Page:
Also, because we were able to do it in a systematic way, we compared it at one hospital to two control hospitals, it unlocked some insights into how powerful that could be. The other control sites ended up adopting a similar platform, and their rates went from 5% to 75%, before and after implementation. And if you think about it, we just made it easier for clinicians and patients to do the things that they have wanted to do, by leveraging technology to identify and refer patients in this automated way.
CHE: It sounds like using technology would be less expensive—you didn't have to hire a bunch of staff, which would normally be a cost impediment.
Patel: Right. Many behavioral interventions in the past have been very personnel intensive, and have failed to scale because of those costs. We tend to use electronic health records and mobile technologies as much as we can, because that gives us the ability to test something in one clinic or hospital at work, scale it throughout medicine, but then also scale it to other health systems as well.
CHE: What studies do you have underway that we should look forward to in 2021?
Patel: We have several exciting studies. A couple are around nudges that focus on clinicians. We have one large study at Sutter Health System in California, where we have 48 different sites, [both] emergency departments and urgent cares [centers]. We randomly assigned clinicians to get feedback on their opioid prescribing with the goal to reduce opiate prescribing these acute pain settings. We either use peer comparison feedback, where we showed the clinicians when they were outliers compared to their peers, or we use what's called audit feedback—we reminded them that the health system is watching and looking for outlier prescriptions, very large ones. And the results hopefully will come out later in the year.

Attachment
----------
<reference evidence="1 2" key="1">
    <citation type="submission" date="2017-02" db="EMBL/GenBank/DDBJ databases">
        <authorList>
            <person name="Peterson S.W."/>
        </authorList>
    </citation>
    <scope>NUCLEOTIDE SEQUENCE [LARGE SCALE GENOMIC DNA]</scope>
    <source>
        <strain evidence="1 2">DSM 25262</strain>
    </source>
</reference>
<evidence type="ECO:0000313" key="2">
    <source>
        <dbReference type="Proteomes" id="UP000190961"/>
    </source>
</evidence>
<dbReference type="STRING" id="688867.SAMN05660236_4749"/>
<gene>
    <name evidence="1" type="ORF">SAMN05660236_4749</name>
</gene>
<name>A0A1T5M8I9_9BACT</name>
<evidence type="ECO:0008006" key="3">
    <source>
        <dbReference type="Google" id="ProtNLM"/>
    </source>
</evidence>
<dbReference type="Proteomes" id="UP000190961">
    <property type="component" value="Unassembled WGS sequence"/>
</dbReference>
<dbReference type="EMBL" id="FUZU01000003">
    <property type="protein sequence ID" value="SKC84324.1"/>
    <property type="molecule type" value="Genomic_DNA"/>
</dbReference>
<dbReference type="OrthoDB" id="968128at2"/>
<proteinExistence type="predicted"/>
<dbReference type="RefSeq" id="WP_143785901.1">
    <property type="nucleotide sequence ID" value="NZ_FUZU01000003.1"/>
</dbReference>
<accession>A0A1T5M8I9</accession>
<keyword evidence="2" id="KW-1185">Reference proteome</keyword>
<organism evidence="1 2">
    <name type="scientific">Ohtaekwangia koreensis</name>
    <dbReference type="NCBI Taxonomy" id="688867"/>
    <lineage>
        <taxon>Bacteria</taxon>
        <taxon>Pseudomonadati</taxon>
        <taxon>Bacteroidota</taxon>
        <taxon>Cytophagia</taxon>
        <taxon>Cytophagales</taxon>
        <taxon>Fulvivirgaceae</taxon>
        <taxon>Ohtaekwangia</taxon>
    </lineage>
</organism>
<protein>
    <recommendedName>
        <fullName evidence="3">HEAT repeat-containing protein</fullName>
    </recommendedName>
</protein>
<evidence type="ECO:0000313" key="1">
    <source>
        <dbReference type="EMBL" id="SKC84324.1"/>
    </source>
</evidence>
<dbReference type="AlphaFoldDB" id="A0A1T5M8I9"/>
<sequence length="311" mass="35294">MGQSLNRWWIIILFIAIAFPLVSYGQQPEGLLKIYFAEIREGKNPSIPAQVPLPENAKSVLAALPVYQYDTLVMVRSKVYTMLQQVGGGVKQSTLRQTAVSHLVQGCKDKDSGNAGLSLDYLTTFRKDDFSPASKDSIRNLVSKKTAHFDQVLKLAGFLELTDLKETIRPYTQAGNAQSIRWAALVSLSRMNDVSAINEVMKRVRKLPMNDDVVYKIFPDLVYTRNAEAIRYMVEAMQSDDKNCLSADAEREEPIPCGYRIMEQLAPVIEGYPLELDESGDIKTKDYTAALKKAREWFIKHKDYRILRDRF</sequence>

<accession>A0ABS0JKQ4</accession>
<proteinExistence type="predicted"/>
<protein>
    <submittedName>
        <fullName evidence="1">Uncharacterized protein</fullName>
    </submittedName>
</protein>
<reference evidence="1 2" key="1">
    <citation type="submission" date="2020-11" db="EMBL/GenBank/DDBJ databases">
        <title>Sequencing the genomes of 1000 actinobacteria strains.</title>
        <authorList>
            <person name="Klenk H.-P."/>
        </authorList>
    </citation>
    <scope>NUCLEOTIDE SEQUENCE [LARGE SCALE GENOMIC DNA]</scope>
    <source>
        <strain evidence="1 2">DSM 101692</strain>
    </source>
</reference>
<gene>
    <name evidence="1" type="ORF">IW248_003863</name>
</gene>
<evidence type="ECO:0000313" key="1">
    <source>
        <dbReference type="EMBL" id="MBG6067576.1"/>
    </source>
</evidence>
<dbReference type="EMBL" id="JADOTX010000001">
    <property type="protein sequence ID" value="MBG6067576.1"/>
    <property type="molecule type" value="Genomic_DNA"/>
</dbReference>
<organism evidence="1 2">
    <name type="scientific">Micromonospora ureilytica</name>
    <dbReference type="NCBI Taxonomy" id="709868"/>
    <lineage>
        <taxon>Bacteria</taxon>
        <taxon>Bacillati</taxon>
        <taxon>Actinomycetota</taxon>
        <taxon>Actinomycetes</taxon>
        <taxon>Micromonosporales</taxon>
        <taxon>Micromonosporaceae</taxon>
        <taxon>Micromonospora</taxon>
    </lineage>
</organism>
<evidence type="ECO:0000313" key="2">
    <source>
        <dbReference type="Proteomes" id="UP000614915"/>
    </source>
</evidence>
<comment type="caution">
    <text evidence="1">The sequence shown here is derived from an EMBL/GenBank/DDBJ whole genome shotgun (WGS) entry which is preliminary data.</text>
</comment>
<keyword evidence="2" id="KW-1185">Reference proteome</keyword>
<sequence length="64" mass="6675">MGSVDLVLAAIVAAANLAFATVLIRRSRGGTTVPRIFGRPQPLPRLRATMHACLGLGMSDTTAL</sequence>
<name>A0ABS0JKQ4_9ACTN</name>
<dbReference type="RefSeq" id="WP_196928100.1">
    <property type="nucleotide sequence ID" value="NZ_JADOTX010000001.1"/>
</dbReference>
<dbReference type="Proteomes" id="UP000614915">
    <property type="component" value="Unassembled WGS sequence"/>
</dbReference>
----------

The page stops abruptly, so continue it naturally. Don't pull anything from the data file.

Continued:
Another is on statin prescribing. We're testing nudges to clinicians, patients, or both before a doctor's visit with the patient. The clinician gets monthly feedback, but they also get an alert in the electronic health record with a pre-templated order for statins if a patient should be on one, but it isn't. And then the patient gets a text message before the visit, kind of like a chat bot that walks them through the risks and benefits of a statin and goes through a decision tool. There's been not as much work looking at those two things, clinician and patient level nudges and then the interaction of those two. And so, we're really excited about that project.
On the patient side of things, we have a study with remote monitoring around goal setting. Among patients living in lower-income neighborhoods who are at high risk of heart disease or already have heart disease, we randomized people to either choose a goal or be assigned one. Then, we randomized people to either start that step goal right away, or start it gradually over time. Think about your typical wearable device or smartphone app—typically they tell you a goal of 10,000 steps and start today. So, they're assigning a goal and they're saying, "You have to start now." And we wondered, if we let people pick a goal, they might be more intrinsically motivated to achieve that. Then, we wondered whether or not we should start people [at the maximum goal] right away, or we should gradually let people [work up to that]. So that's a trial with 500 patients. Hopefully, it will come out later this year as well.